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Many of us have been in a situation where our emotions prevent us from responding appropriately and seeing the big picture. For example, in cases where we feel extreme anger, stress, anxiety, and sadness.
The best way to handle these emotionally charged situations is to step away to create psychological distance between you and the situation.
Executive functioning is the set of abilities and behaviors that is controlled by the frontal lobe, including:
Executive functioning helps you to regulate your emotions better, which gives rise to psychological distancing.
The executive functioning also allows us to perform the following processes important for psychological distancing.
The act of psychological distancing is mostly atheoretical, meaning very little research describes how psychological distancing as a tool develops and functions in humans.
In an emotionally charged situation, for example, an argument, take a break for 15 minutes or physically leave the space, such as taking a walk.
By stepping out of the situation, you can disrupt the immediate intention and reframe the situation.
In an emotionally charged situation, try to imagine watching yourself from a distance. Ask yourself, "what you would think of someone else's behavior is you saw them in the same situation?"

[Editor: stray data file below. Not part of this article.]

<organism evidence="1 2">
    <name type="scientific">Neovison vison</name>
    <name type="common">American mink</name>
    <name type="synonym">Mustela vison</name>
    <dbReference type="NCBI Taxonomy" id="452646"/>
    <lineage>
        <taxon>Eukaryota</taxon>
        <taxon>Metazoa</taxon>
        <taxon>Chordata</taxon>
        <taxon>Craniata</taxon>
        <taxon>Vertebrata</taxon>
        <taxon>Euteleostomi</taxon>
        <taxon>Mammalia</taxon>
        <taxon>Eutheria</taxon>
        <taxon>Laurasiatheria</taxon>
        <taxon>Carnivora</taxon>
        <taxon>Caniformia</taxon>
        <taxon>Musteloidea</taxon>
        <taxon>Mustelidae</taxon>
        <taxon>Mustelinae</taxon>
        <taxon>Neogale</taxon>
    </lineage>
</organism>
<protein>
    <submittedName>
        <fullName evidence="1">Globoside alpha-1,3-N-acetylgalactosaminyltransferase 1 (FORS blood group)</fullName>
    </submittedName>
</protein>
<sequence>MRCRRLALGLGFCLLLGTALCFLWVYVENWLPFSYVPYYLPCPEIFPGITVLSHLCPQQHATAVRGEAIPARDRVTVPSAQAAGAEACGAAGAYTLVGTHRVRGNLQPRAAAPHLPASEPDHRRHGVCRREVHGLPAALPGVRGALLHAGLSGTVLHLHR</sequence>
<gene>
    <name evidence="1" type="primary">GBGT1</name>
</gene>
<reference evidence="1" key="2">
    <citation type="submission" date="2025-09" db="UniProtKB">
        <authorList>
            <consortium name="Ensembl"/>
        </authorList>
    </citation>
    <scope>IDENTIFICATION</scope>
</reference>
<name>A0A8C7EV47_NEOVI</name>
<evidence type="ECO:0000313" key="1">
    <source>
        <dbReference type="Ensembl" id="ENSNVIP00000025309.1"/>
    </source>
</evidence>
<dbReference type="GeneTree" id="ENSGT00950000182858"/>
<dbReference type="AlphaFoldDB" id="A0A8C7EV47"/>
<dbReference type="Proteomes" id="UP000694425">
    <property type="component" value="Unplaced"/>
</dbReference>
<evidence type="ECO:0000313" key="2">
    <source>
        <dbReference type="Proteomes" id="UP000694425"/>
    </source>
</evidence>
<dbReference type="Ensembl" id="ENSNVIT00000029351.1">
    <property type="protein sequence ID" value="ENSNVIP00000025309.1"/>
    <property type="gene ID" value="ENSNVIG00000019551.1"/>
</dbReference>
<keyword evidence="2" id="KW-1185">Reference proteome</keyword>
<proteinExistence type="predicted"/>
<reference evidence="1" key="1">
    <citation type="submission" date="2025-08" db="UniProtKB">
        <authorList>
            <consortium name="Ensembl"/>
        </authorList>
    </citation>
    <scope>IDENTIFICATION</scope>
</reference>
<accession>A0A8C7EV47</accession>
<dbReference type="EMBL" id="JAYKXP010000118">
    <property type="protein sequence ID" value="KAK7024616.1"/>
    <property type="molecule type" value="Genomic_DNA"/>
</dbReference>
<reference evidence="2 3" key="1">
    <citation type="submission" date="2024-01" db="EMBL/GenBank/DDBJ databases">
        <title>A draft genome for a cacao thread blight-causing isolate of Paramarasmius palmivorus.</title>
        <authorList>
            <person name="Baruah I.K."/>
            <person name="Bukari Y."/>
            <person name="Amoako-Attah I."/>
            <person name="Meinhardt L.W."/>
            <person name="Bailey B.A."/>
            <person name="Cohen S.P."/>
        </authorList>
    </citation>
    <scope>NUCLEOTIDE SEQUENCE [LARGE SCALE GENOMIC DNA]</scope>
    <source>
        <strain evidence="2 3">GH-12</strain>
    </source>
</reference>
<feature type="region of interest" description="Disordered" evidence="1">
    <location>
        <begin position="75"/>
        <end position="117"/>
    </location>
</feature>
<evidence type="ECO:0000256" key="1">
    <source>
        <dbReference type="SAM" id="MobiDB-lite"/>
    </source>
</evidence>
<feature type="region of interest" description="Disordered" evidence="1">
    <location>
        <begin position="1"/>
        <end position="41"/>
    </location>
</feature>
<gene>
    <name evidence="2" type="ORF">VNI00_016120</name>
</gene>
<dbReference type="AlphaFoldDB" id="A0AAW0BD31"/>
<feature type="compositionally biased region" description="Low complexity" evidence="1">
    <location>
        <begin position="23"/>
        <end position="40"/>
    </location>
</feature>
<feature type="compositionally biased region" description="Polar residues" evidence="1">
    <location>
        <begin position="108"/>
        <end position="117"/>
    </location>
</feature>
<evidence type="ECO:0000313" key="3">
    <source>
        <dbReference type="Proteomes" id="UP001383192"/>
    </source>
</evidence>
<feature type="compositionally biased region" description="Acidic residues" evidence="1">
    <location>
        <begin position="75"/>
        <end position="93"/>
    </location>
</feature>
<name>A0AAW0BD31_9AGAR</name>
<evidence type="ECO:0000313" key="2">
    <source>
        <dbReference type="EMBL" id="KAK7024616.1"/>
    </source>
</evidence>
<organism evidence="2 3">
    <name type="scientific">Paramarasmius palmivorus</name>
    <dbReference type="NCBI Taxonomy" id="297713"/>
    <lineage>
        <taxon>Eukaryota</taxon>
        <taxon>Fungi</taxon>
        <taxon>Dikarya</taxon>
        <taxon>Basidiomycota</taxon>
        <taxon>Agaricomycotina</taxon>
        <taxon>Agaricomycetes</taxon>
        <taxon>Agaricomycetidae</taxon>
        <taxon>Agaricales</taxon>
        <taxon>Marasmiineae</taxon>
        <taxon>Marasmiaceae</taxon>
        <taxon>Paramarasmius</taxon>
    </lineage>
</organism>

By changing the focus to a third-person view, you can stop some of the immediate reactions and reconsider your behavior.
When you find yourself in an emotionally charged situation or that your behavior is not helpful, such as procrastinating, imagine yourself in the future looking back and observing your current behavior.
This allows you to look at the current event and its consequences in a broader context. If you procrastinate now, you'll have more work later. By making a snide remark now, you may have a weakened relationship later. By spending your money now, you are unable to save it for a long-term goal.
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Research shows that small shifts in perspective can help people in controlling their emotions.
In an experiment, when people viewed themselves as "distanced" from a situation, they were less anxious than the group that viewed themselves as in the middle of the situation.
Self-distancing enables people to focus on the bigger picture rather than concentrating on immediate feelings. It improves the sense of emotional regulation, self-control, and general poise.
In a study, participants were asked to practice self-distancing when faced with various kinds of food - for example, fruit instead of candy. When participants asked, "What does David want?" instead of "What do I want?" they were more likely to choose the healthier option.